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Pataphilology: An Irreader

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ISBN: 9781947447813 9781947447820 Year: Pages: 240 DOI: 10.21983/P3.0232.1.00 Language: English
Publisher: punctum books
Subject: Science (General)
Added to DOAB on : 2019-03-26 11:21:03
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What do the bizzare etymologies of Jean-Pierre Brisset, made-up languages for literary fiction, The Dialectic of Enlightenment, Latin grammarians, Horace’s Epodes, and the Papyrus of Ani have in common? Absolutely nothing. Yet, taken together they provide an unusually coherent picture of a hitherto unacknowledged non-tradition of linguistic investigation. At these moments, particularly within the traditions of European writing which can loosely be termed “avant-garde,” philology goes rogue, hearkening to unearthly imperatives and barely comprehended intimations, and producing results well beyond those generated by more respectable – and supposedly more grounded – philological endeavors. ‘Pataphilology: An Irreader seeks to document and analyze such moments of philological speculation, invention, and détournement. In using the term ‘pataphilology, Gurd and van Gerven Oei are not proposing a facile analogy with ‘pataphysics, where ‘pataphilology would be philology’s wacky twin, always out for a lark, never doing anything real. This would presuppose an operation (even if parenthetical) on philology analogous to a shift from physics to ’pataphysics, something which Alfred Jarry, to whom this volume owes the latter neologism, appears to contradict in his initial definition: “Pataphysics […] is the science of that which is superinduced upon metaphysics, whether within or beyond the latter’s limitations, extending as far beyond metaphysics as the latter extends beyond physics.” Any way you cut it, ‘pataphysics is a physics that demands — or, better, that relies on — an utmost philological sensitivity to writing, unheard etymologies, unstable translations, incomplete formalizations, and haphazard decryptions. This volume seeks, then, to document how philological practices — no matter how non-standard, disreputable, or academically useless — have played a role in the production of avant-garde literature and knowledge, as well as forgotten, alternative, or fictitious scholarly projects. Ranging from the papyrus of Ani to the future languages of speculative fiction, from the fictional tablets of Armand Schwerner to the Attic Nights of Aulus Gellius, from Horace to Lacan, ’Pataphilology: An Irreader is a cabinet of philological curiosity — and a map of the ever-changing constellations that emerge when human language loses its chains.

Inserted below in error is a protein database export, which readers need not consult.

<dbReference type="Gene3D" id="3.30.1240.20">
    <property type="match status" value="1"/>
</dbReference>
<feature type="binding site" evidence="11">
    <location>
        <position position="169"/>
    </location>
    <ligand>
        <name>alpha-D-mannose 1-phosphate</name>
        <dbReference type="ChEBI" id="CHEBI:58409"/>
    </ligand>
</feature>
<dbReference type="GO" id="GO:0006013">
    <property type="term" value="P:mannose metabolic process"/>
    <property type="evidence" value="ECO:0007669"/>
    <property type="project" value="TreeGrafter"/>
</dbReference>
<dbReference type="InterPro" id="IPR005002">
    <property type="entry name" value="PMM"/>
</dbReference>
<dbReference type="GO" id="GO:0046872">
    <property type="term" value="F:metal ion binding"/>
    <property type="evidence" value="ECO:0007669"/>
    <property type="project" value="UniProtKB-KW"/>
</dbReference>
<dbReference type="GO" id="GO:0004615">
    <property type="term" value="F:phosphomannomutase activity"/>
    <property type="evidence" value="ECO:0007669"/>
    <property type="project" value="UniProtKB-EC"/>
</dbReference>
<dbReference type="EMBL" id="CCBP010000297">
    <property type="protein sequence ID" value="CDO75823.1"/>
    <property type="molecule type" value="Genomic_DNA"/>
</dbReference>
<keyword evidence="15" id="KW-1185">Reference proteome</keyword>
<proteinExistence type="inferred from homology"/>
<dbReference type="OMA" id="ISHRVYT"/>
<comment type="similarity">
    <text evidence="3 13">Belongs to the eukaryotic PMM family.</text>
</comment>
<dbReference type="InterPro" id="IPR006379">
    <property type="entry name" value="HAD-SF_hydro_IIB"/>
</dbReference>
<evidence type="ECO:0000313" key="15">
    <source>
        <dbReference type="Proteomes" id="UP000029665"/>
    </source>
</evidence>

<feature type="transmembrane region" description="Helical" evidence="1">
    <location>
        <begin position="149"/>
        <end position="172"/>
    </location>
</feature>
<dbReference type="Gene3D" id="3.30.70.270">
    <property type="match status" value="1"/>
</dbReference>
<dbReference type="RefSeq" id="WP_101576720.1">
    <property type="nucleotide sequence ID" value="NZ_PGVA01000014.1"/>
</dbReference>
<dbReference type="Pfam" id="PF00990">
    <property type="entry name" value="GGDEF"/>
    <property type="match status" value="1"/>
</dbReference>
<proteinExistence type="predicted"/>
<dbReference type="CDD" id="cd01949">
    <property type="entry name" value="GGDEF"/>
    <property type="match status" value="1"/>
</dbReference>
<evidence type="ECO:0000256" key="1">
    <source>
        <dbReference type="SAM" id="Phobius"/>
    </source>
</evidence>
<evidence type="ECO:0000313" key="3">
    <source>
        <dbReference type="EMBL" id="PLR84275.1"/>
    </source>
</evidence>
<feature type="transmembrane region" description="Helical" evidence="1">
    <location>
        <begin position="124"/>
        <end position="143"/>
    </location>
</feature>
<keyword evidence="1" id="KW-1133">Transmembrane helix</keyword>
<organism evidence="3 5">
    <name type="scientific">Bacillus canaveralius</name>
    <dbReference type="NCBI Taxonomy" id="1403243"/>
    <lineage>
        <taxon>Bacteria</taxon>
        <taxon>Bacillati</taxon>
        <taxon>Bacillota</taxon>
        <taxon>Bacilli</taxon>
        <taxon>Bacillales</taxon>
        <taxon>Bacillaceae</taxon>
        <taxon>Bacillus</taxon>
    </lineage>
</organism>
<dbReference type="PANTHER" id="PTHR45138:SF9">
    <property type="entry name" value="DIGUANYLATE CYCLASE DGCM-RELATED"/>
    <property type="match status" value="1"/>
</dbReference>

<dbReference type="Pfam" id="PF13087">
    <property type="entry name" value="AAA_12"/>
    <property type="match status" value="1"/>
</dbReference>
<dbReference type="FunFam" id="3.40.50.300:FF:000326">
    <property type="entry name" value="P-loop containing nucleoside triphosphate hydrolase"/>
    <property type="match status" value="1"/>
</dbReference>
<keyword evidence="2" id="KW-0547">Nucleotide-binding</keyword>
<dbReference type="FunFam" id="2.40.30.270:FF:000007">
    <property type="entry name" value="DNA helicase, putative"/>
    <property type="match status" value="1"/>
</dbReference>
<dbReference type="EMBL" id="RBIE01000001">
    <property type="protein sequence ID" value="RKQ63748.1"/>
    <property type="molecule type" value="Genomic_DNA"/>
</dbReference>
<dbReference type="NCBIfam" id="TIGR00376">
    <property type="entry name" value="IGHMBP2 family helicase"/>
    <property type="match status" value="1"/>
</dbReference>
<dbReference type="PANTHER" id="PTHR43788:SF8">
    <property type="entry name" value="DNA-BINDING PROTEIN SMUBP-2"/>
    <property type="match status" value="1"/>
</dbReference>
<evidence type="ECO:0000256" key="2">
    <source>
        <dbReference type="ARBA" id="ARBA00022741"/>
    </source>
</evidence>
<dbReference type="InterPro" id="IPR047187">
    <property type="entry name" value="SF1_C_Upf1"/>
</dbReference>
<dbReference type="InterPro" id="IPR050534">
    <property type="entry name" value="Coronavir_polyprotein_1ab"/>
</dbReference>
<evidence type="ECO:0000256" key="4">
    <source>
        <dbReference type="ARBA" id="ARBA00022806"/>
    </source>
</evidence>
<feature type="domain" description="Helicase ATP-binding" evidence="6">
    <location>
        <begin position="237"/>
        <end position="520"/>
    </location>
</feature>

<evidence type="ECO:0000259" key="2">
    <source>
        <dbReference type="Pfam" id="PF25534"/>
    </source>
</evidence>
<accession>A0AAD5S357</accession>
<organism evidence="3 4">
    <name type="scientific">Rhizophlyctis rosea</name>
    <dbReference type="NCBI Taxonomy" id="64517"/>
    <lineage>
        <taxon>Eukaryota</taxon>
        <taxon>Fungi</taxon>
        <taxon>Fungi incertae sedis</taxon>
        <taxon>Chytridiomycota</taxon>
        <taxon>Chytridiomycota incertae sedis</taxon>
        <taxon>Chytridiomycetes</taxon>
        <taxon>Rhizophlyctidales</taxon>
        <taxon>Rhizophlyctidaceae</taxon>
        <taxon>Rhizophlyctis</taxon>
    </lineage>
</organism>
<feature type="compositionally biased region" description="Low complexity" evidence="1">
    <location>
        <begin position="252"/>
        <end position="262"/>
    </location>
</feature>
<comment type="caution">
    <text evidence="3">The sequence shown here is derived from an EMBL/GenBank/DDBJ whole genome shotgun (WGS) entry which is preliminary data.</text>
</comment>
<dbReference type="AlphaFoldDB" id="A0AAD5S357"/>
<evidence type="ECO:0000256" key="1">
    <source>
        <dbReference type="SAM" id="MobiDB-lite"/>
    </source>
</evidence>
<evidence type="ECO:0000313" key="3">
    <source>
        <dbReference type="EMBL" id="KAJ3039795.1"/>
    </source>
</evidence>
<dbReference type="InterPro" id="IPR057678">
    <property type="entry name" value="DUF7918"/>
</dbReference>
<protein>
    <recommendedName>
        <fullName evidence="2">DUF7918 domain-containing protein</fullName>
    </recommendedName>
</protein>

Language Parasites: Of Phorontology

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ISBN: 9780998531861 Year: Pages: 136 DOI: 10.21983/P3.0169.1.00 Language: English
Publisher: punctum books
Subject: Science (General)
Added to DOAB on : 2019-06-12 09:24:33
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Who speaks when you speak? Who writes when you write? Is it “you”—is it the “I” that you think you are? Or are we the chance inheritors of an invasive, exterior parasite—a parasite that calls itself “Being” or “Language?” If our sense of self is best defined on the basis of an exterior, parasitical force that enters us from the outside, then the “self” is no longer a centralized or agential “inside,” but rather becomes reconfigured as the result of an “outside” that parasitizes the “inside”-as-host. Rough versions of this model can be found in several traditions of continental philosophy: in Lacan, Derrida, Serres, Kristeva, Foucault, Baudrillard, to name a few. However, the full implications of this ontological model have yet to be addressed: what are its consequences for a theory of subjects, objects, and the agencies that intersect with them? How does this framework alter our understandings of the human and the non-human, the vital and the material? An off-kilter point of view is required to consider this historical and philosophical situation. Language Parasites argues that the best way to conceive of the “self” or “subject” as something linguistically and ontologically constituted by an aggressive and parasitical outside is by asking the following question: “what is the being of a parasite?” In addressing this challenge, Braune combines speculative philosophy with ’Pataphysics (the absurdist science, invented by Alfred Jarry, that theorizes a physics beyond both the para and the meta, resulting in the pata). These theoretical collisions betray a variety of swerves that extend to the social (as a parasite semiotics), the cultural (as the invasive force of memes), the aesthetic (as the transition of postmodernism to postmortemism), the linguistic (as found in Saussure’s paranoid researches into the paragram), the poetic (as seen in Christopher Dewdney’s journey into “Parasite Maintenance” and Christian Bök’s attempts to embed a poem in a bacterium), and the literary (as para-cited in Henry Miller’s experience of housing a parasite named “Conrad Moricand”). The “voice” of the parasite can be found in what Saussure calls the “paragram”—the uncanny messages that lurk hidden underneath the written word. And what does the parasite say? Or, does its speech reject human ears?

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